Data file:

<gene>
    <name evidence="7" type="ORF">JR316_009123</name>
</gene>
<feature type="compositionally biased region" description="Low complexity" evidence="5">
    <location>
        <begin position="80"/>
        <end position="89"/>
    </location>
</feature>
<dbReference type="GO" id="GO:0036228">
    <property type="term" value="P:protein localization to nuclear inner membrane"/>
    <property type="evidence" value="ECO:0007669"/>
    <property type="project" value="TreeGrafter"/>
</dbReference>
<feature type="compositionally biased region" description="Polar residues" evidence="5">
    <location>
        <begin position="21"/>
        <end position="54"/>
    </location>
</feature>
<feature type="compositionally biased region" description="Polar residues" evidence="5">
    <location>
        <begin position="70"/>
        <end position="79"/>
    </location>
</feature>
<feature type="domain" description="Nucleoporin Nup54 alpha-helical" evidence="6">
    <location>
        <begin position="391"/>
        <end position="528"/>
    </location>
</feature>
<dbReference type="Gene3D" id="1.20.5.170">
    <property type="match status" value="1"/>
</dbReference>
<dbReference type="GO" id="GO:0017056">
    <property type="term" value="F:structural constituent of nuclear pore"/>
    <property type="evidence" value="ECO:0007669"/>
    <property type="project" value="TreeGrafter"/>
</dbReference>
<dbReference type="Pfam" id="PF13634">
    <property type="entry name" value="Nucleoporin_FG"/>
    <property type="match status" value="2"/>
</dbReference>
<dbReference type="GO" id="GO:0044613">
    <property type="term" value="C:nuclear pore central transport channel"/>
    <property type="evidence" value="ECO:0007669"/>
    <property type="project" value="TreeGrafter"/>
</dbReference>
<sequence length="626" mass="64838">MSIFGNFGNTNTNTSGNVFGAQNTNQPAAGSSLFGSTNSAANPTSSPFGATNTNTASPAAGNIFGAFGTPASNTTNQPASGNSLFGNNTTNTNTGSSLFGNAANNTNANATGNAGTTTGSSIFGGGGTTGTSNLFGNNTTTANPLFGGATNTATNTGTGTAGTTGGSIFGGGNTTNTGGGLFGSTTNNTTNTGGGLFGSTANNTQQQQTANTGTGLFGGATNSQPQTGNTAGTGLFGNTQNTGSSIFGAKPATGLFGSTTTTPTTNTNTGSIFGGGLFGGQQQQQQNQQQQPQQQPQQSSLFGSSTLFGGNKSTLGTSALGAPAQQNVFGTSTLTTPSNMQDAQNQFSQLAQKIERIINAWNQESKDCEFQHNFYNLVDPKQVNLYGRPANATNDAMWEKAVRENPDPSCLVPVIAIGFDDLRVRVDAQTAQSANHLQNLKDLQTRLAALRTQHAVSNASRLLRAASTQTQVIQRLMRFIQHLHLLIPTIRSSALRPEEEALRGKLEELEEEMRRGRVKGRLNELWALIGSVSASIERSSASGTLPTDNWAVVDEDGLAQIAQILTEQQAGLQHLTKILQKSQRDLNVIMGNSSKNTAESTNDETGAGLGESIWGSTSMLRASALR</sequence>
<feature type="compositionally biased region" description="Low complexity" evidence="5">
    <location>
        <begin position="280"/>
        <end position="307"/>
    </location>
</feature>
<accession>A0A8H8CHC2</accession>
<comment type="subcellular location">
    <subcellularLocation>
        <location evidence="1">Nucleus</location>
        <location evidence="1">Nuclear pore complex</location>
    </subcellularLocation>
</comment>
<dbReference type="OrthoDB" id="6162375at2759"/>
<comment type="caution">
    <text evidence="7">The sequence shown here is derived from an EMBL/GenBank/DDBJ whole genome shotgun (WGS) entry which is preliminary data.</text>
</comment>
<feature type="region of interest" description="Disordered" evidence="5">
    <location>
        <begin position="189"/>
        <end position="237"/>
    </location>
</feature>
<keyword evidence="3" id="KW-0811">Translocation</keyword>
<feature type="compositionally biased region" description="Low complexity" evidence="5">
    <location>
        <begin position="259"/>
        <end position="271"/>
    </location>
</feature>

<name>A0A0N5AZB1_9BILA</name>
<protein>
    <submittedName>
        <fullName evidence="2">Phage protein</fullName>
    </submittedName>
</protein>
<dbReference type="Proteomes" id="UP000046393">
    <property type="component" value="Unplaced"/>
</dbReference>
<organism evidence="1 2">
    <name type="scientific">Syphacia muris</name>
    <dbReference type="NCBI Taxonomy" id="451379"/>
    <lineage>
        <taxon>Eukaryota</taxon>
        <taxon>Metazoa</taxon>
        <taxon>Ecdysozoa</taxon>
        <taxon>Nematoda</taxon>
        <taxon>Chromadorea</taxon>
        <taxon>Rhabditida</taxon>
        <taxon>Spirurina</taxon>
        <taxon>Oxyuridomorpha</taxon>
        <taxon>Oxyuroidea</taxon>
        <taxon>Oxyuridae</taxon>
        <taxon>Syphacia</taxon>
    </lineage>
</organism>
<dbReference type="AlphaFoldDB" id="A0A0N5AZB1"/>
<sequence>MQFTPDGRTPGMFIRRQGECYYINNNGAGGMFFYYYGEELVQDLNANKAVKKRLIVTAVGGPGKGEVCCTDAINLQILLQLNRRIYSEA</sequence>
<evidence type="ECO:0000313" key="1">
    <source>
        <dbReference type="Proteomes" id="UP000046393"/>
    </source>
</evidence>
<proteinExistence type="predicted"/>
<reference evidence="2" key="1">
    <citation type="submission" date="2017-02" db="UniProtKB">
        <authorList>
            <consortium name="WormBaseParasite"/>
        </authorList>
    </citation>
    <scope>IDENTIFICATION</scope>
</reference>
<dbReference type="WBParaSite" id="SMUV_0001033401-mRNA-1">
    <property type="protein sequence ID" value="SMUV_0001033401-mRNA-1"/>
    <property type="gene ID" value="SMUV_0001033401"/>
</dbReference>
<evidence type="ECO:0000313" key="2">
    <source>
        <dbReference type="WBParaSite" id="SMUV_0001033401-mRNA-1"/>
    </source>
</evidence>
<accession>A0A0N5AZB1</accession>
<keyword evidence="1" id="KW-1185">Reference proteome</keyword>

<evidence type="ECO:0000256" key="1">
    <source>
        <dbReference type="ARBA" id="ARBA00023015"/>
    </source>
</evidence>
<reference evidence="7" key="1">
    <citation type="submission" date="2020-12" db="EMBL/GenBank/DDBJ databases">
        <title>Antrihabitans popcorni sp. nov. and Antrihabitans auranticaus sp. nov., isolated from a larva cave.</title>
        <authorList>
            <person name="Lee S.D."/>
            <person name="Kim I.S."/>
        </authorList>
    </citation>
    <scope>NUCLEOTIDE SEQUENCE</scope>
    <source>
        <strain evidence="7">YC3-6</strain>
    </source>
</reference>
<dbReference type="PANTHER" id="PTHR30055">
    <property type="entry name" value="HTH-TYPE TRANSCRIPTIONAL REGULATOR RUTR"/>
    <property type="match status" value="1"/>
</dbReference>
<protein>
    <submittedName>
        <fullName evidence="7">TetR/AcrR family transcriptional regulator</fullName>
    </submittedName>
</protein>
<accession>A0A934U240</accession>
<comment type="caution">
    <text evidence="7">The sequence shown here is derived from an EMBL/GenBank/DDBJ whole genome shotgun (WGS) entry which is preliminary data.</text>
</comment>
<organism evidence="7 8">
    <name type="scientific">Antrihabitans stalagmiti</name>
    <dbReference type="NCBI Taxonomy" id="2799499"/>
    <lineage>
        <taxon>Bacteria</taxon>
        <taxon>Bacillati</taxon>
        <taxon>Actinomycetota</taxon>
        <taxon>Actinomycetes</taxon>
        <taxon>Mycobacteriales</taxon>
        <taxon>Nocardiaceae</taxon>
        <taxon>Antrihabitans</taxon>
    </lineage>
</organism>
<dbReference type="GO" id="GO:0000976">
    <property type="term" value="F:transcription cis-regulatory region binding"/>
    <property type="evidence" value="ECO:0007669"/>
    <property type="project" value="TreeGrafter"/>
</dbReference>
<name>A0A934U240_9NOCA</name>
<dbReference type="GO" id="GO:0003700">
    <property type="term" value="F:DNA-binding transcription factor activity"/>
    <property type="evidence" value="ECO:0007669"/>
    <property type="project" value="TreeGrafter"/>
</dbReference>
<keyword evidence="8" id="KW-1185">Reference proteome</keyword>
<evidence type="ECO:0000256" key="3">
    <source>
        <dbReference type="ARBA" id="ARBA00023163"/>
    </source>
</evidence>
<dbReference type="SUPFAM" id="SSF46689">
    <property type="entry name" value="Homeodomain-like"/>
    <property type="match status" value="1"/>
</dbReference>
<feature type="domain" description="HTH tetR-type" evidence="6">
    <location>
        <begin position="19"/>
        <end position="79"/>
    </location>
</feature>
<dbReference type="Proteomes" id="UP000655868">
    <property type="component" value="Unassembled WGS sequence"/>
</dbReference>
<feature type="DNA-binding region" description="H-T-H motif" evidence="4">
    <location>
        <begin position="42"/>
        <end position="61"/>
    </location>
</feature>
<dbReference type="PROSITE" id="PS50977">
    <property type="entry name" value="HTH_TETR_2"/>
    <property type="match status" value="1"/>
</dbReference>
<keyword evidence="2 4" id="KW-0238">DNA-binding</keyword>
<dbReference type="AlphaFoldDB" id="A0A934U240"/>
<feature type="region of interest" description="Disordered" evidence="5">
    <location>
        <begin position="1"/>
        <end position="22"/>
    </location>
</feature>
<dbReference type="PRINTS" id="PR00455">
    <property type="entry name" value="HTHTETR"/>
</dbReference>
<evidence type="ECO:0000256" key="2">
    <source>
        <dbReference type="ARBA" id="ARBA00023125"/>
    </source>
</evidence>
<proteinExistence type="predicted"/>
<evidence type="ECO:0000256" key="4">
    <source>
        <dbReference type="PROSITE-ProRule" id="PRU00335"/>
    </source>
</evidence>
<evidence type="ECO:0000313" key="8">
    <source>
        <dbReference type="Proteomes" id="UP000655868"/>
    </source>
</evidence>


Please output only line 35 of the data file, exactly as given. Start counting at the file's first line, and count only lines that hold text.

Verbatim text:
</dbReference>